While Weigel was more offense-minded, the 26-year-old Hernandez emphasizes defense. But one drill she picked up from her mentor, called the seven passes drill, proved to be a difference-maker in last Thursday's victory. Desperately trying to protect a slim lead in the last two minutes, Hernandez called for the strategy when Zion-Benton switched to a 1-2-1-1 trapping half-court defense.

"You have to pass the ball seven times before you try to score," Hernandez said. "You pass to a teammate and she must pass to another teammate. You can't pass it back to the person who threw the ball to you. And you are allowed only one dribble.

"We needed to keep the ball in our possession. We needed to find other people to pass, to avoid double-teamming. It involves a lot of teamwork and communication to make it work. Our girls stayed calm and handled the pressure and got open for passes."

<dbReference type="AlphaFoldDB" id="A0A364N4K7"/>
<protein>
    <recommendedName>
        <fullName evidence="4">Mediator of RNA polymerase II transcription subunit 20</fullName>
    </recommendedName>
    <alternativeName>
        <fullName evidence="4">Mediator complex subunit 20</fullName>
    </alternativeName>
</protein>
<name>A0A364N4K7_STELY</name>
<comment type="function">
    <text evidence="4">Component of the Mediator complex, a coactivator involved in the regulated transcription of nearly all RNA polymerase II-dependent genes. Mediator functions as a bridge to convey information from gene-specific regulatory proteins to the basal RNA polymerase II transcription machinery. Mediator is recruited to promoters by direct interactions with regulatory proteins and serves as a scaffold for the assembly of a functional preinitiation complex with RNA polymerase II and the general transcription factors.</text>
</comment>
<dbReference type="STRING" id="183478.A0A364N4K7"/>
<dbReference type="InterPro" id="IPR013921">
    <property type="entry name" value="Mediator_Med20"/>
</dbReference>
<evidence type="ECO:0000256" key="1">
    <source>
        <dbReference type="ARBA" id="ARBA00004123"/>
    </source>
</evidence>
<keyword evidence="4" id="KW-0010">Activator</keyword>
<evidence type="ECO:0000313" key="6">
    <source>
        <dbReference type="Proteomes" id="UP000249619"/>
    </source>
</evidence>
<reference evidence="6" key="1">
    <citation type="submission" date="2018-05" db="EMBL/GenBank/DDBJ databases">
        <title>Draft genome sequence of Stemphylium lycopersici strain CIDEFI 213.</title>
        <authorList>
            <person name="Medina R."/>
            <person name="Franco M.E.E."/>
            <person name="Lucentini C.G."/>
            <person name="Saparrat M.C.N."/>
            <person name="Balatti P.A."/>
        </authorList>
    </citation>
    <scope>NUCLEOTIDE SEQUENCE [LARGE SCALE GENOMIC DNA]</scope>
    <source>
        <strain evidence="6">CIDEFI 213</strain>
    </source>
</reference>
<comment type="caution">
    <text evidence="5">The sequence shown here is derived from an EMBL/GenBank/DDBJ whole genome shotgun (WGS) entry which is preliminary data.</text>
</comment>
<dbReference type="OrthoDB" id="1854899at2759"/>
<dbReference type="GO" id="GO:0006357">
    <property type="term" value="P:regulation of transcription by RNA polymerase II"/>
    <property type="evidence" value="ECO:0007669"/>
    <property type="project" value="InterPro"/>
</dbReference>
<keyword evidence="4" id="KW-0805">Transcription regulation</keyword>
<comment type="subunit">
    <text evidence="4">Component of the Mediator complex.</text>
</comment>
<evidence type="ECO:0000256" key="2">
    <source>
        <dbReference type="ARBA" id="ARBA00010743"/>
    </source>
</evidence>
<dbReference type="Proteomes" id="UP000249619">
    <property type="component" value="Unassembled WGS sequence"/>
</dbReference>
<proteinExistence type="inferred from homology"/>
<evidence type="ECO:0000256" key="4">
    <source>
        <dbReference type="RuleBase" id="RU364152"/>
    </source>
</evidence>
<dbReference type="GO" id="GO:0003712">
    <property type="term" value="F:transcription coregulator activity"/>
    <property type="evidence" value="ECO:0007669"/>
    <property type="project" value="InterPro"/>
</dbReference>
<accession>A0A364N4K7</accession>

So Wheeling is on its way to the Elite Eight. "Our fans have been with us all year. The parents didn't give up. It's nice to see the great support we have at Wheeling," Hernandez said.

Now everybody has smiles on their faces.

White Sox catcher Welington Castillo will reportedly be suspended 80 games for use of PED

0521-welington-castillo.jpg
USA TODAY

White Sox catcher Welington Castillo will reportedly be suspended 80 games for use of PED

For the first time since new rules came into effect in 2005, the White Sox will reportedly see a major league player suspended for violating baseball’s ban on performance-enhancing drugs.

Welington Castillo, the team’s biggest offseason addition, will be suspended for 80 games, according to a pair of reports.